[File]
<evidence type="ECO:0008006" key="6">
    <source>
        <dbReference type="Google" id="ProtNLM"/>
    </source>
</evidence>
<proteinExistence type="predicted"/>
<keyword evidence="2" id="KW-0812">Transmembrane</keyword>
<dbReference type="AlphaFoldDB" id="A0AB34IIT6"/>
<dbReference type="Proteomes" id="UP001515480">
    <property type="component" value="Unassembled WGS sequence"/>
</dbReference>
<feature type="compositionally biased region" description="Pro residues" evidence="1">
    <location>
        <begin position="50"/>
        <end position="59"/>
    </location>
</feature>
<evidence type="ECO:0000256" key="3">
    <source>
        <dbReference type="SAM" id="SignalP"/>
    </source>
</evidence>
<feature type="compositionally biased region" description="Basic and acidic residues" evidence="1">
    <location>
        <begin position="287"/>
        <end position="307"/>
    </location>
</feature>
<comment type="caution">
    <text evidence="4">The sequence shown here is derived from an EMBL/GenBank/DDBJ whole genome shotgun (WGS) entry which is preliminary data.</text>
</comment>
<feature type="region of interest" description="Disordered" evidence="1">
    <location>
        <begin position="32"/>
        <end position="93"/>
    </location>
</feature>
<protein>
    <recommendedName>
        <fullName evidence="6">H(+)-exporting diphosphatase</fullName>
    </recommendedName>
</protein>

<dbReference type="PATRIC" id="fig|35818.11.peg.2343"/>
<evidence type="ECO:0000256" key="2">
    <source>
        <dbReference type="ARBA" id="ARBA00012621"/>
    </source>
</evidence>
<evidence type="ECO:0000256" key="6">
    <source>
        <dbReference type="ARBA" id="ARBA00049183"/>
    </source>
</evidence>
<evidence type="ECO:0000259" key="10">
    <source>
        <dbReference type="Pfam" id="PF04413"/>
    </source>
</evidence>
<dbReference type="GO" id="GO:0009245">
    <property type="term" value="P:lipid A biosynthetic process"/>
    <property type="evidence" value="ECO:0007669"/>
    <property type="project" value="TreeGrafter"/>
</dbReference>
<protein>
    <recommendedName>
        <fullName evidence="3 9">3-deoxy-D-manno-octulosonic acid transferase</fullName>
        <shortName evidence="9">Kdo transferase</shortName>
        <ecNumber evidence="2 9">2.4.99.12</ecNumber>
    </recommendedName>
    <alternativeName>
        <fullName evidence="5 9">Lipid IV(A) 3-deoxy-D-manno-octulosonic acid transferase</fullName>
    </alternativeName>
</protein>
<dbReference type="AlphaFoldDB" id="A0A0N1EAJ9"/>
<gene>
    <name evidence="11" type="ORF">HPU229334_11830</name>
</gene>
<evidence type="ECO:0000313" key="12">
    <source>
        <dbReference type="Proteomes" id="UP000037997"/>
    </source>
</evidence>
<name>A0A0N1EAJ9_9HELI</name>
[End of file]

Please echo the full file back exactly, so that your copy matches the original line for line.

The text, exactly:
<evidence type="ECO:0008006" key="6">
    <source>
        <dbReference type="Google" id="ProtNLM"/>
    </source>
</evidence>
<proteinExistence type="predicted"/>
<keyword evidence="2" id="KW-0812">Transmembrane</keyword>
<dbReference type="AlphaFoldDB" id="A0AB34IIT6"/>
<dbReference type="Proteomes" id="UP001515480">
    <property type="component" value="Unassembled WGS sequence"/>
</dbReference>
<feature type="compositionally biased region" description="Pro residues" evidence="1">
    <location>
        <begin position="50"/>
        <end position="59"/>
    </location>
</feature>
<evidence type="ECO:0000256" key="3">
    <source>
        <dbReference type="SAM" id="SignalP"/>
    </source>
</evidence>
<feature type="compositionally biased region" description="Basic and acidic residues" evidence="1">
    <location>
        <begin position="287"/>
        <end position="307"/>
    </location>
</feature>
<comment type="caution">
    <text evidence="4">The sequence shown here is derived from an EMBL/GenBank/DDBJ whole genome shotgun (WGS) entry which is preliminary data.</text>
</comment>
<feature type="region of interest" description="Disordered" evidence="1">
    <location>
        <begin position="32"/>
        <end position="93"/>
    </location>
</feature>
<protein>
    <recommendedName>
        <fullName evidence="6">H(+)-exporting diphosphatase</fullName>
    </recommendedName>
</protein>

<dbReference type="PATRIC" id="fig|35818.11.peg.2343"/>
<evidence type="ECO:0000256" key="2">
    <source>
        <dbReference type="ARBA" id="ARBA00012621"/>
    </source>
</evidence>
<evidence type="ECO:0000256" key="6">
    <source>
        <dbReference type="ARBA" id="ARBA00049183"/>
    </source>
</evidence>
<evidence type="ECO:0000259" key="10">
    <source>
        <dbReference type="Pfam" id="PF04413"/>
    </source>
</evidence>
<dbReference type="GO" id="GO:0009245">
    <property type="term" value="P:lipid A biosynthetic process"/>
    <property type="evidence" value="ECO:0007669"/>
    <property type="project" value="TreeGrafter"/>
</dbReference>
<protein>
    <recommendedName>
        <fullName evidence="3 9">3-deoxy-D-manno-octulosonic acid transferase</fullName>
        <shortName evidence="9">Kdo transferase</shortName>
        <ecNumber evidence="2 9">2.4.99.12</ecNumber>
    </recommendedName>
    <alternativeName>
        <fullName evidence="5 9">Lipid IV(A) 3-deoxy-D-manno-octulosonic acid transferase</fullName>
    </alternativeName>
</protein>
<dbReference type="AlphaFoldDB" id="A0A0N1EAJ9"/>
<gene>
    <name evidence="11" type="ORF">HPU229334_11830</name>
</gene>
<evidence type="ECO:0000313" key="12">
    <source>
        <dbReference type="Proteomes" id="UP000037997"/>
    </source>
</evidence>
<name>A0A0N1EAJ9_9HELI</name>